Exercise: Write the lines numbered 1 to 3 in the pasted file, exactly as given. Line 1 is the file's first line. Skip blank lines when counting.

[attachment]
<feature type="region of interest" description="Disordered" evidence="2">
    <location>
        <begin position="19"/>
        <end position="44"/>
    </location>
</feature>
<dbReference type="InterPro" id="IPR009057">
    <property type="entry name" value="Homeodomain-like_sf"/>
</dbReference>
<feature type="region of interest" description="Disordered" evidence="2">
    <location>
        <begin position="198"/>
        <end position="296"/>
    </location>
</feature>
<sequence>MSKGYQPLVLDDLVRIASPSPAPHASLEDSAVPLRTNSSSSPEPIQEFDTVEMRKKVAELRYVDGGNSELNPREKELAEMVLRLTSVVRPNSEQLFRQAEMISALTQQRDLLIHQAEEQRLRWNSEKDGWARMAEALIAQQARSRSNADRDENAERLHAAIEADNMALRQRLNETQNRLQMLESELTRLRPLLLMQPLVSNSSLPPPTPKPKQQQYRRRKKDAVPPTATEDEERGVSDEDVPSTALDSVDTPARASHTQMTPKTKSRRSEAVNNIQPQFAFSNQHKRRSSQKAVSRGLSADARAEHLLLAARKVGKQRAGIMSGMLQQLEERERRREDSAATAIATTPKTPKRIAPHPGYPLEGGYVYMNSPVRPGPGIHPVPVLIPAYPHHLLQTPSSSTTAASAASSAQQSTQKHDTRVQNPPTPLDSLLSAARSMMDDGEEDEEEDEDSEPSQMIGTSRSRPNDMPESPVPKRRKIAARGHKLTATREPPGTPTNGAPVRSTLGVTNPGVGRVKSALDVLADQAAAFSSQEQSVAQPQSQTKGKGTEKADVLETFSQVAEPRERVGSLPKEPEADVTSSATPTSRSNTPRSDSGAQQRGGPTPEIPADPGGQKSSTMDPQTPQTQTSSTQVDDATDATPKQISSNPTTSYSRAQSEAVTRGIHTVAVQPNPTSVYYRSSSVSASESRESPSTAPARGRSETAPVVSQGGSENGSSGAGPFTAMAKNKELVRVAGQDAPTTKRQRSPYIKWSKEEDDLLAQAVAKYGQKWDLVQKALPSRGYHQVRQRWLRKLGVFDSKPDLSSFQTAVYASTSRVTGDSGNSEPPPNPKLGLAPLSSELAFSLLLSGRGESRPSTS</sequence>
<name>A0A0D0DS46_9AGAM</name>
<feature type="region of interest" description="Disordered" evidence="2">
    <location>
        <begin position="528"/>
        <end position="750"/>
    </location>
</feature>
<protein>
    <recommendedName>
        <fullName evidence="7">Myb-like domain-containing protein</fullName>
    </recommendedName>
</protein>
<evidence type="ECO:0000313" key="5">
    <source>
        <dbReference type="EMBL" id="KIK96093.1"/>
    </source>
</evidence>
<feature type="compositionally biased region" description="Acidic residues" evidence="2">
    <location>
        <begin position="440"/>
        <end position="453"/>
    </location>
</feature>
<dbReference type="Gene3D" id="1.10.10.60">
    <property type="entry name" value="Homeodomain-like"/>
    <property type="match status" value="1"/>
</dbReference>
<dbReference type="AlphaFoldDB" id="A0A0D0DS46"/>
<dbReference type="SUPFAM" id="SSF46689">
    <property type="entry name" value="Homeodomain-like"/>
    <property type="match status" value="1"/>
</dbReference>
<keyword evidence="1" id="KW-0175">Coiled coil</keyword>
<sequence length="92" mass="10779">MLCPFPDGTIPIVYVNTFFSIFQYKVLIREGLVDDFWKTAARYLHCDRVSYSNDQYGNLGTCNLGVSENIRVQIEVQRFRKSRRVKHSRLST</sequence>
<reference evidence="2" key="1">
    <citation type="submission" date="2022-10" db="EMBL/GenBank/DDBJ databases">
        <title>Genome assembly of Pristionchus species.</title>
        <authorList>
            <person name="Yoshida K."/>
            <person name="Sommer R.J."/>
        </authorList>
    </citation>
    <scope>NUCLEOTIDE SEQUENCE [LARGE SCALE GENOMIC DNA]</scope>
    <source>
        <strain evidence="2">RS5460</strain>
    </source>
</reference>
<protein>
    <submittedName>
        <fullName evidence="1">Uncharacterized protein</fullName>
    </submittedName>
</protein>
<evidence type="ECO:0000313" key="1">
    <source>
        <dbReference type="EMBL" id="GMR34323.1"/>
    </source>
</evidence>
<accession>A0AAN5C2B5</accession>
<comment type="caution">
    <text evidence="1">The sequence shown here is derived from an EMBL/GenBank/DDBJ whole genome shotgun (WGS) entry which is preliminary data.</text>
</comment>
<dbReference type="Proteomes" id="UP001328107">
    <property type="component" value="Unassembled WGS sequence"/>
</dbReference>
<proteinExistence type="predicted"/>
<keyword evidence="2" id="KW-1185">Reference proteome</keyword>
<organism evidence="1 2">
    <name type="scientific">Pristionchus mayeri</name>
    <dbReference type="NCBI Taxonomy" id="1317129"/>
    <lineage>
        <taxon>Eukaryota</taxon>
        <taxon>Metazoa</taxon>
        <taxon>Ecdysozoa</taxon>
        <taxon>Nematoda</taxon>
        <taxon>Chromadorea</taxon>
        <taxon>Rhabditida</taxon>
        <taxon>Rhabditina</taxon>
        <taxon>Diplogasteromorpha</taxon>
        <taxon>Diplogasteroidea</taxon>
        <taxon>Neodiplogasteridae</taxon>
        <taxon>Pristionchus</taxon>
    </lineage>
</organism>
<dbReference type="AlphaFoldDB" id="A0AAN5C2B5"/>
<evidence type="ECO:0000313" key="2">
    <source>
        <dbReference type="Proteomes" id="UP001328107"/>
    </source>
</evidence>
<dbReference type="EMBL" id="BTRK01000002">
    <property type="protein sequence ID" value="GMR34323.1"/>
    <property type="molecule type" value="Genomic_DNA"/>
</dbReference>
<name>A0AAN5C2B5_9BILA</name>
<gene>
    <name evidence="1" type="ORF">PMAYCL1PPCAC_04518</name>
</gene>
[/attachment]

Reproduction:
<feature type="region of interest" description="Disordered" evidence="2">
    <location>
        <begin position="19"/>